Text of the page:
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Iran’s Human Rights Situation Deteriorates in Light Int’l Community’s Inaction


Last week, a video circulating on social media from Iran showed the regime’s State Security Forces (SSF) and the morality police under the pretext of “mal-veiling.” This incident was another example of Iran’s mounting human rights abuses under the current president Ebrahim Raisi.

According to independent human rights organizations, like the Iran Human Rights Monitor, there have been at least 38 executions in Iran. On September 29, the regime’s authorities executed Abbasgholi Salehi after twenty years in prison. There have been at least 263 executions in Iran since the beginning of 2021.

Besides executions, there has been a number of deaths under torture in the Iranian prisons in September. Amirhossein Hatami was killed under torture on September 23 in the Greater Tehran Penitentiary. Shahin Naseri, who had revealed the tortures Iran’s wrestling champion Navid Afkari endured, died under torture on September 21. According to sources close to Mr. Naseri’s family, his body showed signs of torture, and his ears were bleeding after his death.

The Iranian regime continues its human rights violations to intimidate the public and silence any voice of dissent. As the Iranian Resistance has repeatedly reiterated, this regime cannot stay in power.

However, the regime’s increasing human rights violations were widely predicted when in June 2019, the regime’s supreme leader, Ali Khamenei, appointed Ebrahim Raisi as the regime’s new president.

Raisi also knows as the “hanging judge,” is one of the main perpetrators of the 1988 massacre of 30,000 political prisoners. Raisi continued its human rights violations in the coming years since the 1988 massacre, serving as one of the top Judiciary officials. In 2019 Khamenei appointed him as the head of the Judiciary. Major Iran protests erupted in November 2019, shortly after Raisi was appointed the regime’s head of Judiciary. While over 1500 peaceful protesters were gunned down during the uprising, Raisi oversaw the torture and detention of nearly 12,000 prisoners arrested during the uprising.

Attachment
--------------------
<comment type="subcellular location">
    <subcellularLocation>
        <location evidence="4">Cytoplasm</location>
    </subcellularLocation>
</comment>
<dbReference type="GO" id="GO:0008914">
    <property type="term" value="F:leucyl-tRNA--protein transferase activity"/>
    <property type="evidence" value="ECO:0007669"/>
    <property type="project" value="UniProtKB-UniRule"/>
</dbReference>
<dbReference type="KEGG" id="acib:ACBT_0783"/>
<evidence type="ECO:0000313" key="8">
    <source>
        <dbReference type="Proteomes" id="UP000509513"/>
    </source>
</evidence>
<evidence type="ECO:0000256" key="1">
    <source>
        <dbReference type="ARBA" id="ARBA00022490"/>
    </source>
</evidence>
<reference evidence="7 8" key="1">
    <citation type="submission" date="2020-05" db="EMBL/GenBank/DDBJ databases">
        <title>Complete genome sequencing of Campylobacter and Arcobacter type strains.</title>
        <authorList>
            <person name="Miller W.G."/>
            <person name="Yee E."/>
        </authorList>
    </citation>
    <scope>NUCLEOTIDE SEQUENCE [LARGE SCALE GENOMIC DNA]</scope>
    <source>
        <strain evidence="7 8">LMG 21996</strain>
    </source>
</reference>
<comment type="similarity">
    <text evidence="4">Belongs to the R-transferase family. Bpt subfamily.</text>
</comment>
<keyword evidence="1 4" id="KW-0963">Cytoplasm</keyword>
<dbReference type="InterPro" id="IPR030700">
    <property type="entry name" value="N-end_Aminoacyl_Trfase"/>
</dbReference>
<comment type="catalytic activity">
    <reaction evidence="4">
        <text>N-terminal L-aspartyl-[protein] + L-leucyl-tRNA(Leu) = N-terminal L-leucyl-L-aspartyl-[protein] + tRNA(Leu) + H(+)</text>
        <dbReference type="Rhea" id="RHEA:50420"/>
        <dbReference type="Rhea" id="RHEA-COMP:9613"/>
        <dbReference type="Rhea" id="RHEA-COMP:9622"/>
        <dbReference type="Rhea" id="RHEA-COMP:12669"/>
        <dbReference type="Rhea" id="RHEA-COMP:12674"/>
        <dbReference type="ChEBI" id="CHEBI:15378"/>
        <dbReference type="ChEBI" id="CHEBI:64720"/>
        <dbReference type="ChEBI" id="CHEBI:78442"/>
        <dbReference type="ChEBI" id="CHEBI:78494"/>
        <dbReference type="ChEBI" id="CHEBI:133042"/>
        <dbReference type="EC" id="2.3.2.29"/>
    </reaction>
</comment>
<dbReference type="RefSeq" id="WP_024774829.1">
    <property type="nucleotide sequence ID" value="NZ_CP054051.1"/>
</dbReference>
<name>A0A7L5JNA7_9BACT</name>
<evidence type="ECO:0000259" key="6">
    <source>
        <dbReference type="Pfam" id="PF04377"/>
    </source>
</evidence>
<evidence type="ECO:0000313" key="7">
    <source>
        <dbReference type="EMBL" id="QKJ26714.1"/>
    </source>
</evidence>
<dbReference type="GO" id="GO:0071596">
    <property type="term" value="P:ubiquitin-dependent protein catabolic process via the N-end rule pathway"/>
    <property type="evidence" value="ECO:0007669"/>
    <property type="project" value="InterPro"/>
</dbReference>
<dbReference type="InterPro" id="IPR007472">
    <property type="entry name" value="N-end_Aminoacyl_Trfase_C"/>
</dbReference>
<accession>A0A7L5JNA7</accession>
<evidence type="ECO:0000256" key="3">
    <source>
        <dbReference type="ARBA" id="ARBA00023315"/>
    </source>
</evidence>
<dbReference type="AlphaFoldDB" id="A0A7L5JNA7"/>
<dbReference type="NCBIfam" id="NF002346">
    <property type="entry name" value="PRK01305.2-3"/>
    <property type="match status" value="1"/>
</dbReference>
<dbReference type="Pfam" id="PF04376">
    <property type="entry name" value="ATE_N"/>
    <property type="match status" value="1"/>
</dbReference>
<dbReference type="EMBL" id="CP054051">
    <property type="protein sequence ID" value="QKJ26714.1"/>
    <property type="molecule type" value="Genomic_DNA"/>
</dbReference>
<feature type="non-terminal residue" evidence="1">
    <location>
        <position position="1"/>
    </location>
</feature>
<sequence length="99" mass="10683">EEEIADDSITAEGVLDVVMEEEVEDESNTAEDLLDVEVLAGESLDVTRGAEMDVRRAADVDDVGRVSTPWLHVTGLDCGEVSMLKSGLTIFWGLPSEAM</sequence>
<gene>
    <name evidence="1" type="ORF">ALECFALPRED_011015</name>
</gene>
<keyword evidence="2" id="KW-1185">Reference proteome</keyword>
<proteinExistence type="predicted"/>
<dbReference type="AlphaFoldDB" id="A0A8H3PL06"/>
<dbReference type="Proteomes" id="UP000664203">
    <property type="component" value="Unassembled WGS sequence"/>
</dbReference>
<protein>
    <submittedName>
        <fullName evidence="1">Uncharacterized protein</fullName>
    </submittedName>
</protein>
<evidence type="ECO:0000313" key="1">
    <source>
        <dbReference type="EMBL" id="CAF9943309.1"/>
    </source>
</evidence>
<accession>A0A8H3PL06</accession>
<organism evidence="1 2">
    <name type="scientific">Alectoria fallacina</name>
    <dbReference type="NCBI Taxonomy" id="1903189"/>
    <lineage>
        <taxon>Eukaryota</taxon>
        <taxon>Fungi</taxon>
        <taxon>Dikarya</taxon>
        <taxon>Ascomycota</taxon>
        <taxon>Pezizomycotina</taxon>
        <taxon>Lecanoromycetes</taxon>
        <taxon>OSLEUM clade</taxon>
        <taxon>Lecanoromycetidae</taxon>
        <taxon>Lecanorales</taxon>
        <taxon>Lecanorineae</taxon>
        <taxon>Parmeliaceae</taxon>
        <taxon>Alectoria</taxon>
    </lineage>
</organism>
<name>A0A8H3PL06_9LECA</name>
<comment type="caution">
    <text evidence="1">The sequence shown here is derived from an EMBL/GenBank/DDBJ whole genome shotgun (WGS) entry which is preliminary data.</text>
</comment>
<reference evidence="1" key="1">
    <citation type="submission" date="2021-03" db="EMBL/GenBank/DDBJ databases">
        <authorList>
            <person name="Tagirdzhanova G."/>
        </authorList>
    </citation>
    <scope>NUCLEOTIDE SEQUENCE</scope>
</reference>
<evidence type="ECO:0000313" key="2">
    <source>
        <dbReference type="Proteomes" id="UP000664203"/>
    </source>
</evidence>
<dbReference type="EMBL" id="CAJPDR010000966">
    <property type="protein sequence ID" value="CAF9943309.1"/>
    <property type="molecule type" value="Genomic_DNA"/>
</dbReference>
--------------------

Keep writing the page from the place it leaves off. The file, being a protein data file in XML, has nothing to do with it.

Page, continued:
Raisi, Butcher of 1988 Massacre in Iran

Amnesty International documented some of the brutal tortures the detained protesters endured in prisons since their arrest in November 2019 in a report called Trampling Humanity. Amnesty International underlined in its 2020 reports that “given the gravity of the violations perpetrated and the systematic impunity prevailing in Iran,” the “member states of the UN Human Rights Council” should mandate an “UN-led inquiry into the violations committed with a view to ensuring accountability and guarantees of non-repetition.”

Yet, the world community failed in doing so, allowing the regime to continue its crimes. The international community’s silence vis-à-vis the ongoing human rights violations in Iran fueled the systematic impunity in Iran, allowing Khamenei to appoint a mass murderer like Raisi as president in June 2019.

In reaction to Raisi’s appointment, Amnesty International’s Secretary General Agnès Callamard said: “That Ebrahim Raisi has risen to the presidency instead of being investigated for the crimes against humanity of murder, enforced disappearance and torture, is a grim reminder that impunity reigns supreme in Iran.”

Impunity continues to reign in Iran if the international community fails to hold the Iranian regime accountable for its crimes against humanity. The current crisis of impunity in Iran and the worsening human rights situation is due to the failure of the international community to act regarding the 1988 massacre when it happened. This fact was highlighted in a letter by Seven United Nations experts in December 2020, saying that “The failure of these bodies to act had a devastating impact on the survivors and families as well as on the general situation of human rights in Iran.”

The world community has a moral and legal duty to act and hold the Iranian regime accountable for its crimes. Besides, the foiled bombing of the Iranian Resistance gathering in 2018 in France shows that the Iranian regime’s crimes are not limited to its borders. Thus, acting immediately to halt Iran’s human rights violations is indeed for the benefit of all western powers.

As Mrs. Maryam Rajavi, the President-elect of the National Council of Resistance of Iran (NCRI), said: “The international community should refer the dossier of the clerical regime’s crimes in Iran to the UN Security Council and prosecute its leaders for four decades of crimes against humanity and genocide.”